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Artisanal Doughnuts with a Mexican Twist

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Chef, entrepreneur, and James Beard Award nominated author Fany Gerson describes her work as a labor of love. Influenced by her Mexican upbringing and global culinary experience, Chef Gerson’s Brooklyn-based Fan-Fan Doughnuts reimagines the humble doughnut into artisanal, small-batch creations using high quality ingredients like salted brown butter, guava, and black currant. Beyondish caught up with Chef Gerson to talk about her influences, her culinary journey, and her delicious desserts.

Tell us about your upbringing and how that inspired your love for cooking and baking?

Growing up in Mexico I was surrounded by amazing produce and food. My love for food started when I was very little, but it was more because good food was all around. We had an amazing cook, Ofelia, who would come once a week. She hated having me in the kitchen, but I just loved being there trying to decipher what ingredients she would put together to create magic. In terms of baking, my sister and I would pretend to have our own baking show and she would be the director and I would bake – or tried to! Our mother didn’t cook a ton, but the few recipes she made were really delicious, so I guess it was a little bit of here and there.

Who were your role models growing up?

I really looked up to my parents. My mother was very involved with us, but also worked and had her own interests and passions. I was fascinated by all the friends my parents had who would come to the house. I looked up to so many of them because they were such interesting characters, so their individuality really stood out. I looked up to my dad my entire life because he was someone that I found interesting, thoughtful and kind.

When did you decide to pursue a food career?

I spent a year in Israel after high school and after that I went to culinary school in Mexico. Then I went to The Culinary Institute of America in upstate New York. My first culinary job was working in the kitchen of a coffeeshop at the university in Tel Aviv.

What did you learn from that experience?

I didn’t speak Hebrew, but I knew how to read a bit so I memorized the menu to know what the orders were. I had also never worked in a kitchen so I was lost. I learned that you will always be faced with challenges and you have to learn to adapt, ask for help, and speak up.

When did you launch Fan-Fan Doughnuts?

October 2020, so right in the middle of the pandemic.

Was it hard to walk away from your previous jobs to start your own business?

I had spent a year traveling around Mexico doing research and writing my first cookbook, My Sweet Mexico. When I came back I really wanted to start by own business. Not because I had an entrepreneurial spirit, but because I wanted creative freedom. I wasn’t walking away from a job, but rather starting something new.

What challenges did you face at the outset?

I am a creative and don’t have a business background so I’ve struggled with that since the very beginning. I also didn’t know how to start – where do we find out about permits, how do I become an entity, what is an entity? I didn’t know so many things.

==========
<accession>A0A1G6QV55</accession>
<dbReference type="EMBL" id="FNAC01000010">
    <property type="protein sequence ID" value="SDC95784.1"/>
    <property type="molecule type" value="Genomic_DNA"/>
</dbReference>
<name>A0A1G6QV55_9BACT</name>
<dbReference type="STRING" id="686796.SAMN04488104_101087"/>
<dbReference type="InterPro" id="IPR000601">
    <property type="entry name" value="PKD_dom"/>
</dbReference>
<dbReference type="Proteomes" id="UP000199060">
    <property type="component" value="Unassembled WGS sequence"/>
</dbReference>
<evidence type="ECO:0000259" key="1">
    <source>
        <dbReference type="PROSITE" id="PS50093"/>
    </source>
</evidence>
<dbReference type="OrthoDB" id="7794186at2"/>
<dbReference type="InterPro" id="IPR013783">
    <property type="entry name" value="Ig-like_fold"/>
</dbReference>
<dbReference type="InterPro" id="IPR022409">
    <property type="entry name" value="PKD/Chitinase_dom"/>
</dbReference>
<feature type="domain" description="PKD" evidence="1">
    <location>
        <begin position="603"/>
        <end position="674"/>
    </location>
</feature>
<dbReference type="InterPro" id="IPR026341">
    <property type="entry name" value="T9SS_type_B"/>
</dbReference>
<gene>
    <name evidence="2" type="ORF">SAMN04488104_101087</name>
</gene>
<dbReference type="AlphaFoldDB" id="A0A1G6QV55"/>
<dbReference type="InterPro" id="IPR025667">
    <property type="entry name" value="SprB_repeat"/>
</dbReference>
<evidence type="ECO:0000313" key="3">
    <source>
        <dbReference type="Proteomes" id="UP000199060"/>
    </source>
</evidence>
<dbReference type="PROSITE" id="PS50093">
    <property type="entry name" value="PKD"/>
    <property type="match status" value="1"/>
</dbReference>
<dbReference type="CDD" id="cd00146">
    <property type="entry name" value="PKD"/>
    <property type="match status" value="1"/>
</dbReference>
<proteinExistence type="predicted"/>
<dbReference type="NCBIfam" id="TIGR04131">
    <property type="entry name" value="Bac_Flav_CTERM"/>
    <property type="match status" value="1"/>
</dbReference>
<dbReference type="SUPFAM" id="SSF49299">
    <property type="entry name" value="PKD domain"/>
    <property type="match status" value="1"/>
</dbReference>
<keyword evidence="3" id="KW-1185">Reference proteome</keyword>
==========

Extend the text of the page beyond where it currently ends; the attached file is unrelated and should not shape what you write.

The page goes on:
How did you overcome those challenges?

I worked in a shared kitchen and there were a lot of people like myself, so we kind of helped each other out and learned together. I am still learning.

What are the most popular items at Fan-Fan Doughnuts?

Our customers love the Guava and cheese, churros and chocolate, the “Danny Boy” (salted brown butter caramel), and classic braid. We also have a lot of rotating and special flavors and collaborations.

How do you come up with your menu items?

I am always thinking of new flavors. Inspiration is all around.

What has the feedback been like from your community?

I used to have another doughnut shop at that location and sold that company, so starting again with a different recipe and focus during the pandemic was amazing. We have a lot of regulars, but also people that come from afar. We put a lot of love into what and how we do things, and we are grateful for the loving response.

Where do you shop for ingredients?

We have a lot of different purveyors, but I also seek out different ingredients at farmers markets and specialty stores.

What flavors from your Mexican culture do you draw inspiration from?

These are usually rooted in nostalgia of something I long for, or a memory tied to someone in particular.

Your book My Sweet Mexico was nominated for a James Beard Award. Can you tell us about your writing process?

The research part takes a long time. To me it’s about the story and the people, trying to document and give continuity to beautiful traditions, and also celebrate the flavors I grew up with.

You’ve written three books – My Sweet Mexico, Paletas, and Mexican Ice Cream. What’s next?

I am working on a new proposal at the moment.

You’ve met a lot of other local bakers and chefs by doing events all over NYC. In your opinion, where is the food scene heading?

I think it’s always evolving and interesting and I think it’s more diverse and expressive. So more personal, and that’s exciting.

What’s next for Fan-Fan Doughnuts?

We want to continue doing collaborations that inspire and hope to open other locations in 2025.


Marc Cuenco

Marc Cuenco is a Los Angeles-based freelance writer with over 10 years of experience covering pop culture, food, fashion and lifestyle. A healthcare professional by day, Marc spends his free time taking photos of his puppy Chandler and exploring L.A.’s diverse food scene.


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